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About five years ago, I bought a fully grown and blooming Phalaenopsis orchid. After a month or so, the blooms fell off as expected. I continued to care for it as directed, but it never flowered again.

Instead, it produced four keiki, which I carefully transplanted into their own bowls with moss. None of them ever grew leaves larger than about 3.5 inches. Four of the keiki and the mother plant eventually died after about three years.

I have just one of the keiki left, and although it seems healthy, it has not grown much. It has three healthy, green leaves, none larger than 3.5 inches. I fertilize it about once a month, change its moss when the moss gets green, and keep it in a constant temperature with some sunlight throughout the day. I've starting watering it with ice cubes to see if that makes a difference, but it hasn't.

How can I get this last survivor to thrive? After five years, shouldn't it have at least grown to a full size?

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don't use moss. –  lamwaiman1988 Sep 15 '11 at 7:34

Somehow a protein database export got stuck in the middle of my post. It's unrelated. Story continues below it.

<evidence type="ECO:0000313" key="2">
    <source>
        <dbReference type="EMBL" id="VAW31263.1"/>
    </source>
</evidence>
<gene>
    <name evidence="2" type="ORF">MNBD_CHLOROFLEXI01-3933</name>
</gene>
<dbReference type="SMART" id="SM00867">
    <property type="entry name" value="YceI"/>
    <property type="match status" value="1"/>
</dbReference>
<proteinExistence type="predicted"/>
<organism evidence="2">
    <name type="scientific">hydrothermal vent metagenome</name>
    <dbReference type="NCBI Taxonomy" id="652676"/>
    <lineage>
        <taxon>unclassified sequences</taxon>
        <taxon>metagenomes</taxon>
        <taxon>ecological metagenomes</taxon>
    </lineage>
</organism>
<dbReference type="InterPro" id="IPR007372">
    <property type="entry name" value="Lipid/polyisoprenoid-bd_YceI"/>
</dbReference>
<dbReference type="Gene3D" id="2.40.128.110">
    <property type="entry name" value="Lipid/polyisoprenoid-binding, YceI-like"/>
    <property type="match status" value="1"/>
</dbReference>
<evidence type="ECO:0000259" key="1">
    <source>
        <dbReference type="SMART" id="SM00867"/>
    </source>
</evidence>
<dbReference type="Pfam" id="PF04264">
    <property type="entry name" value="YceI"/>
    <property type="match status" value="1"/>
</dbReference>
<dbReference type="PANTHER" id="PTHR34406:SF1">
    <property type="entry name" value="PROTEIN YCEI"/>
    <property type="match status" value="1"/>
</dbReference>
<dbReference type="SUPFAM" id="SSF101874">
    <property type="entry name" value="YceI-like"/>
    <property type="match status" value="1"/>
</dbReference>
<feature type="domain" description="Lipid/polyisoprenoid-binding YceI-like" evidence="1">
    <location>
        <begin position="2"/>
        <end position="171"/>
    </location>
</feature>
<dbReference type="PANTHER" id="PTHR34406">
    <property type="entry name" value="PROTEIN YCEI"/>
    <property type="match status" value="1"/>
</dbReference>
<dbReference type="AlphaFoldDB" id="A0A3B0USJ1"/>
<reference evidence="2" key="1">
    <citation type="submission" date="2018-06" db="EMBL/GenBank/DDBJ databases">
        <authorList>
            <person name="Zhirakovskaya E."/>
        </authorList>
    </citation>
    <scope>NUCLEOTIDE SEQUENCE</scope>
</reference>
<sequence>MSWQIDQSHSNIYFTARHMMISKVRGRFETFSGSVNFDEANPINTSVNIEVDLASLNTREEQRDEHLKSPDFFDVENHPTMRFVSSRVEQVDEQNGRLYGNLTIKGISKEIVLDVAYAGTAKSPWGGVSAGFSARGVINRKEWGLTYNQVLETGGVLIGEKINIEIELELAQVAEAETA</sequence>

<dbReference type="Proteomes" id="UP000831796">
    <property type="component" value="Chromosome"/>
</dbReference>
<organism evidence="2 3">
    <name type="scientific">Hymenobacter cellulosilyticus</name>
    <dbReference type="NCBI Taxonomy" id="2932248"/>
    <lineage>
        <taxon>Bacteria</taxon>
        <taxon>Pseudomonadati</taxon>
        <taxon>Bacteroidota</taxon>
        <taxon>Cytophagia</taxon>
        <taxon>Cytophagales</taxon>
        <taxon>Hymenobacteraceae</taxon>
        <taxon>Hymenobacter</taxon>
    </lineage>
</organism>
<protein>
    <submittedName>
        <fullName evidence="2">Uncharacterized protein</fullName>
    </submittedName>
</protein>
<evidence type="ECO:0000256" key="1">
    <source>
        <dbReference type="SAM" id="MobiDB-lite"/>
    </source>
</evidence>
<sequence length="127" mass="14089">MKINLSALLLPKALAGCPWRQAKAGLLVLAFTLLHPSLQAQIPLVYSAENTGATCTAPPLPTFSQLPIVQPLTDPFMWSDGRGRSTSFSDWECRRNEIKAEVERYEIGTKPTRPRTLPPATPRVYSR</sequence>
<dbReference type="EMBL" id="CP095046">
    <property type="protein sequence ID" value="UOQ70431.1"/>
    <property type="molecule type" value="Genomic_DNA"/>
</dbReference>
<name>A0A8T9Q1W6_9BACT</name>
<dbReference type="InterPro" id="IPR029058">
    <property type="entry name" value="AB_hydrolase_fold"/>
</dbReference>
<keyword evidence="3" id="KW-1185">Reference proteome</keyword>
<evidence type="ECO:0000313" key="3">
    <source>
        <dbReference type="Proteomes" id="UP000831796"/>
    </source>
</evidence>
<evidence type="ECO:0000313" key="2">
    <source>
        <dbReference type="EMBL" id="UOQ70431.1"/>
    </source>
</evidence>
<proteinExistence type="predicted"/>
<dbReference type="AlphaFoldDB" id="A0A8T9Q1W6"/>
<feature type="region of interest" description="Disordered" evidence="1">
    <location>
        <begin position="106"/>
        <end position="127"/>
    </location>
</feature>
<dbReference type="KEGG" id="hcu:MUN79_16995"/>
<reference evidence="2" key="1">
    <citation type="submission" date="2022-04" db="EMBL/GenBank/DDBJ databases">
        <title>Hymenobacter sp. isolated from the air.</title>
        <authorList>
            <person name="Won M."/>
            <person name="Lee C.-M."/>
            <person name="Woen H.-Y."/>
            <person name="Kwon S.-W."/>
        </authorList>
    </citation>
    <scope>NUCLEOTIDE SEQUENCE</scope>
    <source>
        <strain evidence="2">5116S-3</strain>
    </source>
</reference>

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What happened to the orchids when they died? Did they yellow or turn black? Did the leaves die one by one? Did the roots rot?

As a first response, I would suggest they don't like the moss they're potted in or they're being over-watered. Is the drainage good, or does the moss stay constantly soggy? When you say the moss is turning green, do you mean it's putting out green growth or algae is growing on it? If it's algae, that's surely a sign it's too wet. How often are you watering it and do you make sure the pot isn't standing in water? Generally, Phalaenopsis growing in free-draining potting medium like to be watered once a week.

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